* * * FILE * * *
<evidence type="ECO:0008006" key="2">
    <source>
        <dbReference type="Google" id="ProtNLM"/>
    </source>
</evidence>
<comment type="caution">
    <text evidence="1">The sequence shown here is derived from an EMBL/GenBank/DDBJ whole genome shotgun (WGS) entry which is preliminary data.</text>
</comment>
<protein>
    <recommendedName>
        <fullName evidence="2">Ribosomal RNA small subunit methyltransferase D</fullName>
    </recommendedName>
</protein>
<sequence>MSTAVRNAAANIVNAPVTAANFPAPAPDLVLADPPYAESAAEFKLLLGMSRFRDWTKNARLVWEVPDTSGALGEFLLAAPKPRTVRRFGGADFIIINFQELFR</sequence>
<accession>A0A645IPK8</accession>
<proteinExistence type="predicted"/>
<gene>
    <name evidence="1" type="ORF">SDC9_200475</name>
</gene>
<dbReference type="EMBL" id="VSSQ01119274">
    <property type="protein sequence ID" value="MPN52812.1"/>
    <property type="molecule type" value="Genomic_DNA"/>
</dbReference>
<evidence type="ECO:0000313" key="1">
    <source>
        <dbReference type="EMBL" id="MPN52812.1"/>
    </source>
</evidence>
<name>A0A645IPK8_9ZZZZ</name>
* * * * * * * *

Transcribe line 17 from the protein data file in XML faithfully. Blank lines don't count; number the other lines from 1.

<gene>